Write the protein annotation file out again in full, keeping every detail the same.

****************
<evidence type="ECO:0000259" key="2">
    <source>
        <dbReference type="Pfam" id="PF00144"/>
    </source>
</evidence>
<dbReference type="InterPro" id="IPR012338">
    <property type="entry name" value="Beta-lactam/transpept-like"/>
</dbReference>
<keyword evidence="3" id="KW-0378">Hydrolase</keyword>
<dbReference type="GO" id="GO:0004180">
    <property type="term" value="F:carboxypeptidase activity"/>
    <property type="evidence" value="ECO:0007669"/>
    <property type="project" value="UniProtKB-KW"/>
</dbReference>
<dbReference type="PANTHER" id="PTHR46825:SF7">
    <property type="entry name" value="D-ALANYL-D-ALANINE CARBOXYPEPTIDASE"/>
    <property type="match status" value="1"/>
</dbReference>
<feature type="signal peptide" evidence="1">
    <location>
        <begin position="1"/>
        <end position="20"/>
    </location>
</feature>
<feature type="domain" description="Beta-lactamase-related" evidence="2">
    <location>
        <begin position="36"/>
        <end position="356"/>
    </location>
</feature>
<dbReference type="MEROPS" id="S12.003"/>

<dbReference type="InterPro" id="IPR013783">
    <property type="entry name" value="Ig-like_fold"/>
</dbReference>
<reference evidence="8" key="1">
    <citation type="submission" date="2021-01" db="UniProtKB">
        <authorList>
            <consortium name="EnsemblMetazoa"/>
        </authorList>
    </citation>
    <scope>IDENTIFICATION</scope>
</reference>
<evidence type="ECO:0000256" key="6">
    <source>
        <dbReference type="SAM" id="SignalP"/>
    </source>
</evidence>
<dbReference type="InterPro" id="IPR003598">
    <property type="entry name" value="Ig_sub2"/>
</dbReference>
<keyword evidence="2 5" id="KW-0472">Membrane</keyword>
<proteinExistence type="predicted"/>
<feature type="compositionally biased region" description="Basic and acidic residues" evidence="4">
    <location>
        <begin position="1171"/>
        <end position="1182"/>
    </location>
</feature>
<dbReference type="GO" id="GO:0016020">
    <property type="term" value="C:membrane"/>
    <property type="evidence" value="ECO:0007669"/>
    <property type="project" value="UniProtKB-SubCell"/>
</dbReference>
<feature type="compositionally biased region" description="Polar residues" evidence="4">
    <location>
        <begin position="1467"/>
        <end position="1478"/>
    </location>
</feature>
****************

<evidence type="ECO:0000259" key="2">
    <source>
        <dbReference type="Pfam" id="PF00144"/>
    </source>
</evidence>
<dbReference type="InterPro" id="IPR012338">
    <property type="entry name" value="Beta-lactam/transpept-like"/>
</dbReference>
<keyword evidence="3" id="KW-0378">Hydrolase</keyword>
<dbReference type="GO" id="GO:0004180">
    <property type="term" value="F:carboxypeptidase activity"/>
    <property type="evidence" value="ECO:0007669"/>
    <property type="project" value="UniProtKB-KW"/>
</dbReference>
<dbReference type="PANTHER" id="PTHR46825:SF7">
    <property type="entry name" value="D-ALANYL-D-ALANINE CARBOXYPEPTIDASE"/>
    <property type="match status" value="1"/>
</dbReference>
<feature type="signal peptide" evidence="1">
    <location>
        <begin position="1"/>
        <end position="20"/>
    </location>
</feature>
<feature type="domain" description="Beta-lactamase-related" evidence="2">
    <location>
        <begin position="36"/>
        <end position="356"/>
    </location>
</feature>
<dbReference type="MEROPS" id="S12.003"/>

<dbReference type="InterPro" id="IPR013783">
    <property type="entry name" value="Ig-like_fold"/>
</dbReference>
<reference evidence="8" key="1">
    <citation type="submission" date="2021-01" db="UniProtKB">
        <authorList>
            <consortium name="EnsemblMetazoa"/>
        </authorList>
    </citation>
    <scope>IDENTIFICATION</scope>
</reference>
<evidence type="ECO:0000256" key="6">
    <source>
        <dbReference type="SAM" id="SignalP"/>
    </source>
</evidence>
<dbReference type="InterPro" id="IPR003598">
    <property type="entry name" value="Ig_sub2"/>
</dbReference>
<keyword evidence="2 5" id="KW-0472">Membrane</keyword>
<proteinExistence type="predicted"/>
<feature type="compositionally biased region" description="Basic and acidic residues" evidence="4">
    <location>
        <begin position="1171"/>
        <end position="1182"/>
    </location>
</feature>
<dbReference type="GO" id="GO:0016020">
    <property type="term" value="C:membrane"/>
    <property type="evidence" value="ECO:0007669"/>
    <property type="project" value="UniProtKB-SubCell"/>
</dbReference>
<feature type="compositionally biased region" description="Polar residues" evidence="4">
    <location>
        <begin position="1467"/>
        <end position="1478"/>
    </location>
</feature>